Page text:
Peer-to-Peer Networking Project
Applications based on Peer-to-Peer (P2P) protocols have become tremendously popular over the last few years now accounting for a significant share of the total network traffic. With P2P overlays, services can be provided fully decentralized without the need for support in the network infrastructure. The Computer Networking Technology group is involved in research on different P2P overlay topologies and their dynamics as well as in investigations of user behavior and impacts on traffic management tasks.
Inroduction to P2P Network
A peer-to-peer (or P2P) computer network is a network that relies on the computing power and bandwidth of the participants in the network rather than concentrating it in a relatively few servers. P2P networks are typically used for connecting nodes via largely ad hoc connections. Such networks are useful for many purposes. Sharing content files (see file sharing) containing audio, video, data or anything in digital format is very common, and realtime data, such as telephony traffic, is also passed using P2P technology.
A pure peer-to-peer network does not have the notion of clients or servers, but only equal peer nodes that simultaneously function as both "clients" and "servers" to the other nodes on the network. This model of network arrangement differs from the client-server model where communication is usually to and from a central server. A typical example for a non peer-to-peer file transfer is an FTP server where the client and server programs are quite distinct, and the clients initiate the download/uploads and the servers react to and satisfy these requests.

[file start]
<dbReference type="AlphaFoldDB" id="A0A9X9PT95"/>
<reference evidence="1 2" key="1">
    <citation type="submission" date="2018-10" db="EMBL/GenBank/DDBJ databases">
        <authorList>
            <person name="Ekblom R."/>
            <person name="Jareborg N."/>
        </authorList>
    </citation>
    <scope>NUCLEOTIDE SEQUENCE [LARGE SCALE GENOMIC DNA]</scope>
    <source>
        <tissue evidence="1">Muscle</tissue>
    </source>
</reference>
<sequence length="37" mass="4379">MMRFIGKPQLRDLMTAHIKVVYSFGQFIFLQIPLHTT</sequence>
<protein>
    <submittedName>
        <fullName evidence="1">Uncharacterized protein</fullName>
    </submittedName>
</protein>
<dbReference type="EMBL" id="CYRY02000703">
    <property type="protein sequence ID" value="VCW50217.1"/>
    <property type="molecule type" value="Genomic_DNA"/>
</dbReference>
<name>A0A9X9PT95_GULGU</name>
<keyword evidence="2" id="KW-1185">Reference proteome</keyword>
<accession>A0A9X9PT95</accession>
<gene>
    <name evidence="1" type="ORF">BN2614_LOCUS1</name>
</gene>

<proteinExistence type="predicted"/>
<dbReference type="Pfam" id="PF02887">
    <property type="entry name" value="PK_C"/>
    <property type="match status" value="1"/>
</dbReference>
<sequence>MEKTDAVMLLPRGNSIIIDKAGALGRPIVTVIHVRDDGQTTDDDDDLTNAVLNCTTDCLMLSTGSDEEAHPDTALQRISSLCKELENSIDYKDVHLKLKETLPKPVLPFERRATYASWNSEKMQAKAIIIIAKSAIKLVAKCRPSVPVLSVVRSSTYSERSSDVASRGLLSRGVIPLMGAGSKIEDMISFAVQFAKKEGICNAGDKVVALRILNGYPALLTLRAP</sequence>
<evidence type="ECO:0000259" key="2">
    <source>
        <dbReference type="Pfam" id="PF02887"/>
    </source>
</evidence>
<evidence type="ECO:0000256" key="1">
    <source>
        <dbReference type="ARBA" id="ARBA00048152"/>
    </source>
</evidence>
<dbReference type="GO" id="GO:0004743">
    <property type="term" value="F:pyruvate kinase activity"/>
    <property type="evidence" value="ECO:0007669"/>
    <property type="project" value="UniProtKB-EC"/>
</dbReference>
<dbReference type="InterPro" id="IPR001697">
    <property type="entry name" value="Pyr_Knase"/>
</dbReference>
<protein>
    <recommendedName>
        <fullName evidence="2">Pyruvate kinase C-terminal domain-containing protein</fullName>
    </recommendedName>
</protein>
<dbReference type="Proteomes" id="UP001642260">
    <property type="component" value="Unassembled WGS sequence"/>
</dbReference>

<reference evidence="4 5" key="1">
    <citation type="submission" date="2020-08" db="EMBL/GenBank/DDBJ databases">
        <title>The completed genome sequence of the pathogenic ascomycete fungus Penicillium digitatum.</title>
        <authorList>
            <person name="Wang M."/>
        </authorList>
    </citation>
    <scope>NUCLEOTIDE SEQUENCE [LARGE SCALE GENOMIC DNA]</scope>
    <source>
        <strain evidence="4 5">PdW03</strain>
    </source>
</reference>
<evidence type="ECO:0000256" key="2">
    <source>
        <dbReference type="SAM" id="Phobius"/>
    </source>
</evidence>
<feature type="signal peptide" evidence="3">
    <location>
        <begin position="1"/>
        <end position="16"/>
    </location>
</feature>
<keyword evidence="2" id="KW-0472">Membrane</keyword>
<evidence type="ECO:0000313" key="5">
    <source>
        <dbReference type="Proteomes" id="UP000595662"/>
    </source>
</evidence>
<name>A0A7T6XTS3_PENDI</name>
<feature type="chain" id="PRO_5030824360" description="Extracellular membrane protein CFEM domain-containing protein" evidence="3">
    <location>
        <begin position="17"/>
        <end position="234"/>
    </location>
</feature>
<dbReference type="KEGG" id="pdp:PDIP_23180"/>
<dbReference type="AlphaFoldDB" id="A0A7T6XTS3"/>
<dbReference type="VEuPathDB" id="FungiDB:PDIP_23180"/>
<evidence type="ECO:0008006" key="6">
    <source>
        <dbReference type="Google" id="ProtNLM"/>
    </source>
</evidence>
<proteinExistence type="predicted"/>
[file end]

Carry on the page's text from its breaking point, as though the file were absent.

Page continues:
Some networks and channels, such as Napster, OpenNAP, or IRC @find, use a client-server structure for some tasks (e.g., searching) and a peer-to-peer structure for others. Networks such as Gnutella or Freenet use a peer-to-peer structure for all purposes, and are sometimes referred to as true peer-to-peer networks, although Gnutella is greatly facilitated by directory servers that inform peers of the network addresses of other peers.
Peer-to-peer architecture embodies one of the key technical concepts of the internet, described in the first internet Request for Comments, "RFC 1, Host Software" dated 7 April 1969. More recently, the concept has achieved wide prominence among the general public in the context of the absence of central indexing servers in architectures used for exchanging multimedia files.
P2P Networking raises lots of interesting questions and touches many research fields such as application and protocol development. The most fascinating nature of Peer-to-Peer Networks is their self-organization wich depends on the P2P routing algorithms. Apart from structered P2P networks the impact on real networks could not be exactly predicted.
Due to popularity of filesharing networks new applications and protocol modifications spread in a few days among millions of users, without exact knowledge of their impact from a global view.
We are interested in these global effects such as topology dynamics, traffic occurrence in network segments and the ability to influence this behavior.
Our research interests based on hybrid P2P networks are:
- topologies and dynamic behavior
- P2P traffic detection/classification based on application level signature analysis
- Steering of topology dynamics
Therefore only three approaches exist which allow the study of these effects:
- analytical modeling
- real world observations
These are the tools we use to investigate the global behavior of P2P networks and the possibilty to influence them.